A study by Arambewela et al. showed hypokalemic periodic paralysis associated with hypothyroidism and neuromyotonia.[21] Another case report in 2012 reported hypokalemic periodic paralysis associated with hypothyroidism.[22] Dambal et al. noticed in their study a statistically significant decrease in serum potassium in cases as compared to controls (P < 0.0001) and a negative correlation between TSH and serum potassium level among cases.[17]

As per current experimental studies, hypokalemia-induced arrhythmias are initiated by the decreased action of the Na+/K+-ATPase (NKA) leading to Ca2+ overload, Ca2+/Calmodulin-dependent kinase II activation, and productions of afterdepolarizations.[23] Two principal side-effects of hypokalemia influencing the cardiovascular system are hypokalemia-related hypertension and hypokalemia-induced ventricular arrhythmias contributing to increased morbidity and mortality. Hypokalemia causes intravascular volume expansion as a consequence of renal NaC1 retention or salt retention resulting in hypertension and can also potentiate the hypertensive effects of different neurohumoral agents.[24]

Hypokalemia in hypothyroidism was also found in many other studies.[12],[25],[26],[27],[28],[29]

Spontaneous hypokalemia in healthy adults without receiving any medications should suggest the possibility of the underlying disease and indicates to search for an etiology.[24]

In the present study, a significant difference was observed between control and hypothyroid subjects for mean TSH (P < 0.00001), mean FT4 (P < 0.00001), and mean serum potassium (P = 0.000031). No significant difference was observed in mean age between control and hypothyroid subjects. We noticed 15.33% hypokalemia in hypothyroid subjects (23/150). Our study also demonstrated that serum potassium was significantly lower than the reference range in hypothyroid patients as compared to controls. Serum potassium level showed a negative correlation with TSH (R= −0.7356, P < 0.00001) and a positive correlation with Sr. FT4 (R = 0.224, P = 0.005859).

Our study findings are contradictory to Abedelmula et al., showing that significant increase in serum potassium levels in the hypothyroid group compared to controls.[30]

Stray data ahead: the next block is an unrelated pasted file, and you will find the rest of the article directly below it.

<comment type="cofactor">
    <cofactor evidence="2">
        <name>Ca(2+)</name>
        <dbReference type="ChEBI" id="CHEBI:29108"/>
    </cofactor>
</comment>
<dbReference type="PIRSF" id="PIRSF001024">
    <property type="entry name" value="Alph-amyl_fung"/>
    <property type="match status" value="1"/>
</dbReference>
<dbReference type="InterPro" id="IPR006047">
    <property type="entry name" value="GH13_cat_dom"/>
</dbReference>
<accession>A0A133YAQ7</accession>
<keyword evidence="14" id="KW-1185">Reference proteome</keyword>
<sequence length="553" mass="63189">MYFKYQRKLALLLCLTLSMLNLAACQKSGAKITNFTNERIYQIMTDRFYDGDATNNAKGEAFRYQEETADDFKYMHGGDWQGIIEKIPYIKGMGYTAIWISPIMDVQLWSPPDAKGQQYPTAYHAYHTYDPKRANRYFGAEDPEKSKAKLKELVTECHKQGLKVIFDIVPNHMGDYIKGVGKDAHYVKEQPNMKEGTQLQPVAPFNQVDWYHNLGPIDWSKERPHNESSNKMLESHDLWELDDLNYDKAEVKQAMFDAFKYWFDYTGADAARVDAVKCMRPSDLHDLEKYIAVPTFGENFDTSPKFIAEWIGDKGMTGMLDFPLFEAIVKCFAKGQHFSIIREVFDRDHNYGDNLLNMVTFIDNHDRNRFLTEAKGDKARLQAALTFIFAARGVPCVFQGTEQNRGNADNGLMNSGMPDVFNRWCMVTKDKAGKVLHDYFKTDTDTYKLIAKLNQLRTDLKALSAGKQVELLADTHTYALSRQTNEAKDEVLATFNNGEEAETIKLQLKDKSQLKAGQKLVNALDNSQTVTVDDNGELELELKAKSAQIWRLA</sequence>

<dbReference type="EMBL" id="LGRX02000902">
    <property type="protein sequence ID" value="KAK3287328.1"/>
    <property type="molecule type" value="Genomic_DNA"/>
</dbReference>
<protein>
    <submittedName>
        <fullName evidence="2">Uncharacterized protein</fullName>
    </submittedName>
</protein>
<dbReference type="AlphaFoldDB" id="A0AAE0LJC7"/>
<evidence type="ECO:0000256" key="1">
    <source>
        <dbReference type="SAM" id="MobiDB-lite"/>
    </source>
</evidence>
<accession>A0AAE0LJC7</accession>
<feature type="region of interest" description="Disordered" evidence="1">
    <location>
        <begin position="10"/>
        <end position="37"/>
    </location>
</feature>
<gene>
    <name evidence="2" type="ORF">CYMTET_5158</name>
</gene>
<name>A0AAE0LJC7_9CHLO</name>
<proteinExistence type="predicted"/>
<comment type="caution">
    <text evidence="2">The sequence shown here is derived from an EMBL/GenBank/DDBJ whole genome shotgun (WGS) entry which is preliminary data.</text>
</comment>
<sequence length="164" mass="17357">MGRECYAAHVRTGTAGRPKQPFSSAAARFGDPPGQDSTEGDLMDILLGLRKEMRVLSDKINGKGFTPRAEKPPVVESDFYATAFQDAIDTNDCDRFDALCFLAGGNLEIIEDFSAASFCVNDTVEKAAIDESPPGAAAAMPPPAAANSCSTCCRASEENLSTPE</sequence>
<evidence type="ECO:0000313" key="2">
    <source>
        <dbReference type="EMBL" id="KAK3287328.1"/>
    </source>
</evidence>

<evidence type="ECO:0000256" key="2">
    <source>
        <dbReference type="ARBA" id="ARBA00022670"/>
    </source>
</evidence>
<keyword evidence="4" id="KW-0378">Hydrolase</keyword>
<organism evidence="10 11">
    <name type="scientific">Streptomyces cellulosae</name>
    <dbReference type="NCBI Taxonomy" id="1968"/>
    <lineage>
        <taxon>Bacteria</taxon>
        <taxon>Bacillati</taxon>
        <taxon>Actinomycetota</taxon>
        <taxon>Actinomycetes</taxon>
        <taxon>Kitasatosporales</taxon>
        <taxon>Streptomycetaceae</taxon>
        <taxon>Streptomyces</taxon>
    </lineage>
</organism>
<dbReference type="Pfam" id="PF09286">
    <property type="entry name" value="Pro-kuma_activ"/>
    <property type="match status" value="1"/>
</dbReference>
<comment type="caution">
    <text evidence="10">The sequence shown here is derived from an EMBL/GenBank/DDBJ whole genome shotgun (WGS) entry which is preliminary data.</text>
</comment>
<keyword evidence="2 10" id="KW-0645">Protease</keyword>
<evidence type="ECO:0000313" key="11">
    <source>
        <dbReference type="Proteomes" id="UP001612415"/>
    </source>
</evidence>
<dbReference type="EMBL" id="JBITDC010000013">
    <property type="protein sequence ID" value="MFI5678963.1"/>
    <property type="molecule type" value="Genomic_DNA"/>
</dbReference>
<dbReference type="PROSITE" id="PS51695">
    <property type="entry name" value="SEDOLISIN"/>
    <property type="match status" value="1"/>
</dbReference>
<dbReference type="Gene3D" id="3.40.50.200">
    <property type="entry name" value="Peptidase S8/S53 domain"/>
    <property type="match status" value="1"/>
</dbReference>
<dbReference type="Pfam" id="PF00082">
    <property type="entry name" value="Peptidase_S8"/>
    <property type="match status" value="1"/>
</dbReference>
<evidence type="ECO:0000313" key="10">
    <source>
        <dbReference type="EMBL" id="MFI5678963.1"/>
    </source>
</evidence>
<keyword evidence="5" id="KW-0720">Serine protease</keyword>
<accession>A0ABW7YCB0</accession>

This was a cross-sectional study and blood parameters were only assessed once in a single center. No long-term follow-up was done. This does a limitation of the present study. It was incidental one episode of hypokalemia and not serial hypokalemia without any renal disease. There were no subgroups in the study as all participants were newly diagnosed and not on treatment for hypothyroidism.

  Conclusions Top

In our study, we observed that the serum potassium level was decreased in hypothyroid females compared to euthyroid controls and strongly negatively correlated with serum TSH with a predictive value of 54.11%. Hence, the serum potassium should be regularly screened in hypothyroid patients to prevent further possible complications and it will be of great value for the patients.

Ethical statement

All authors of this manuscript declare that this scientific study is following standard reporting guidelines set forth by the EQUATOR Network. The authors ratify that this study required Institutional Review Board / Ethics Committee review, and hence prior approval was obtained from IRB Memo No. BMC/PG/4423; Dated: 14/12/2015. We also declare that we did not plagiarize the contents of this manuscript and have performed a Plagiarism Check with free software available online at small tools.

Financial support and sponsorship


Conflicts of interest

There are no conflicts of interest.

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Kumara HD, Krishna MC, Vishwanath HL. The electrolytes imbalance between hypothyroidism and hyperthyroidism. Int J Curr Res 2016;8:31031-3.  Back to cited text no. 2
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Gaitonde DY, Rowley KD, Sweeney LB. Hypothyroidism: An update. Am Fam Physician 2012;86:244-51.  Back to cited text no. 5
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Meregildo-Rodríguez ED, Failoc-Rojas VE. Case report: Recurrent hypokalemic periodic paralysis associated with distal renal tubular acidosis (type 1) and hypothyroidism secondary to Hashimoto's thyroiditis. F1000Res 2018;7:1154.  Back to cited text no. 27
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Goretti1 L, Edijanto SP. Hypokalemic periodic paralysis and renal tubular acidosis in patient with hypothyroidism. Indian J Forensic Med Toxicol 2021;15:3431-5.  Back to cited text no. 29
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  [Figure 1], [Figure 2], [Figure 3]

  [Table 1], [Table 2]